The East Tennessee, Virginia & Georgia Rail- road passes within the corijorate limits of the town. The East & West Railroad of Alabama, which is at present a narrow-gauge railroad, leading from Oedartown, Ga. to the coal fields of St. Clair County, passes within about one mile of the cor- porate limits, and negotiations have been pending for the introduction of the road into the town. There is a road partly graded between this place and Gadsden, Ala., and known as the Jackson- ville, Gadsden & Atalla Railroad. There has been a road surveyed by the Georgia Central re- cently, through the town, contemplating the construction of a road from Carrollton, Ga., via Jacksonville, to Decatur, Ala. There is also a mineral railroad from this place to Anniston, twelve miles south, in contemplation.
For many years the bar at Jacksonville ranked along with the highest in the State, and has fur- nished a number of very prominent judges, chan- cellors, legislators and members of Congress; one of whom, A. J. Walker, was a member of the Supreme Court of Alabama, and was at one time Chief-Justice. The medical profession have had a number who were distinguished in their line. The most of the older members of this pro- fession have recently passed away, and their places have been filled by younger men, who are achieving distinction in their calling.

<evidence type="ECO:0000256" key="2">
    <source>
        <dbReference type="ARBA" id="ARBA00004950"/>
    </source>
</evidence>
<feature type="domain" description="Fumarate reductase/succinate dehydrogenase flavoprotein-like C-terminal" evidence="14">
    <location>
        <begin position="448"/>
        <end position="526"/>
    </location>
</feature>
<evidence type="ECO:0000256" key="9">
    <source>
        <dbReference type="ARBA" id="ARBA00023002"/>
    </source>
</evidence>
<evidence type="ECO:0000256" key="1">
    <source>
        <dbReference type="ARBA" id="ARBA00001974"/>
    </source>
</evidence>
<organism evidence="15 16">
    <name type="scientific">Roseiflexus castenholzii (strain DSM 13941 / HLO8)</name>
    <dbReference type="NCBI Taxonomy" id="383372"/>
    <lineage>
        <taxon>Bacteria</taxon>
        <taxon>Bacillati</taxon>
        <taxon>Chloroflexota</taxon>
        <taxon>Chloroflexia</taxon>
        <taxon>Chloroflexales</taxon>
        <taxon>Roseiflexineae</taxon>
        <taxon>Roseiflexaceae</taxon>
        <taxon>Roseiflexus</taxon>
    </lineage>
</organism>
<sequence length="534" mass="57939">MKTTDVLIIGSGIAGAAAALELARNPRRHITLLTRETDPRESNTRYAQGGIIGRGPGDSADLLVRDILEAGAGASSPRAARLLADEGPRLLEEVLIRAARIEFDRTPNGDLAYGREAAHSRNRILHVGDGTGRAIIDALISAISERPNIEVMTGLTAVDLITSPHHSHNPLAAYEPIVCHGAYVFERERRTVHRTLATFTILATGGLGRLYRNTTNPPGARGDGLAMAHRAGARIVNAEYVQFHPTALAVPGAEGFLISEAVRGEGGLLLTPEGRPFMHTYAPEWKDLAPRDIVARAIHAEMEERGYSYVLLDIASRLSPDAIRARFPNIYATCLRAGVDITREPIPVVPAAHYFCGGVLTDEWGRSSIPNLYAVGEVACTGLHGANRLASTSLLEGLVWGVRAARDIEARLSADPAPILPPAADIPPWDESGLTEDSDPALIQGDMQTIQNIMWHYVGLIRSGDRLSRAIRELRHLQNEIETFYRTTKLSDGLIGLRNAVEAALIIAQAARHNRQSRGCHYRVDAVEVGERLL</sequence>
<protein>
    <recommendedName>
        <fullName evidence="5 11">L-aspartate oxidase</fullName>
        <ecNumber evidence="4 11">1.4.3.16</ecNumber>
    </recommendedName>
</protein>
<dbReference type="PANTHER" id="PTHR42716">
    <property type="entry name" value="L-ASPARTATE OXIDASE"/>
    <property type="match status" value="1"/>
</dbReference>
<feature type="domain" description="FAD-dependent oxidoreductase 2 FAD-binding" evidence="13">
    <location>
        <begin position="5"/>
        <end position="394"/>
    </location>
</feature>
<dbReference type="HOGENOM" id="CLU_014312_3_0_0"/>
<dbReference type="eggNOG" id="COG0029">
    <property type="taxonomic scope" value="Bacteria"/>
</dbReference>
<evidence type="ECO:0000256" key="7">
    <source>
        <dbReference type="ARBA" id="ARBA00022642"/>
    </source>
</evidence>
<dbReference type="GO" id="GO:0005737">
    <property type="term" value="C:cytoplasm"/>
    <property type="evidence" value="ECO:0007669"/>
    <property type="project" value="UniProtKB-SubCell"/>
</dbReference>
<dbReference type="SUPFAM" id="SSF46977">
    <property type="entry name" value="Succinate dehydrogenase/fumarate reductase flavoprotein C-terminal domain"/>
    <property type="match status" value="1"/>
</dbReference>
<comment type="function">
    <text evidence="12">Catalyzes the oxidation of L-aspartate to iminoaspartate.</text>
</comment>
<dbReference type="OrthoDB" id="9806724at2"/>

The .Jacksonville Republican is a staunch Democratic journal, and was established here fifty-one years ago. It has always been one of the leading weekly papers in the State. Almost from its foiUHiation it was edited by the late J. F. Grant, wlio was at one time Treasurer of the State, and after his death the editorial management fell upon Hon. r,. W. Grant, wiio is liis son and who has given much character to it throughout tlie State for its sound principles and its able editorials. It is held in liigh esteem by tlie people of the county, and is a familiar visitant to almost every fireside.
Tiiere are Presbyterian, Methodist Episcopal, Bai)tist and Episcopal chnrclies in the town, and tliere are Lutheran and Catholic congregations in the place that are visited regularly by ministers of tlieir faith, but tliey have no organized chnrclies as yet.
Tlie chief pride of the town is tlie State Normal School, situated here, which is doing a valuable work in turning out enthusiastic teachers, whose intluence will soon be felt throughout this entire section of the State. It has the aid and encour- agement of the entire community, and connected with it is a high-school of the very first class, which has an attendance of from two to three hundred pupils.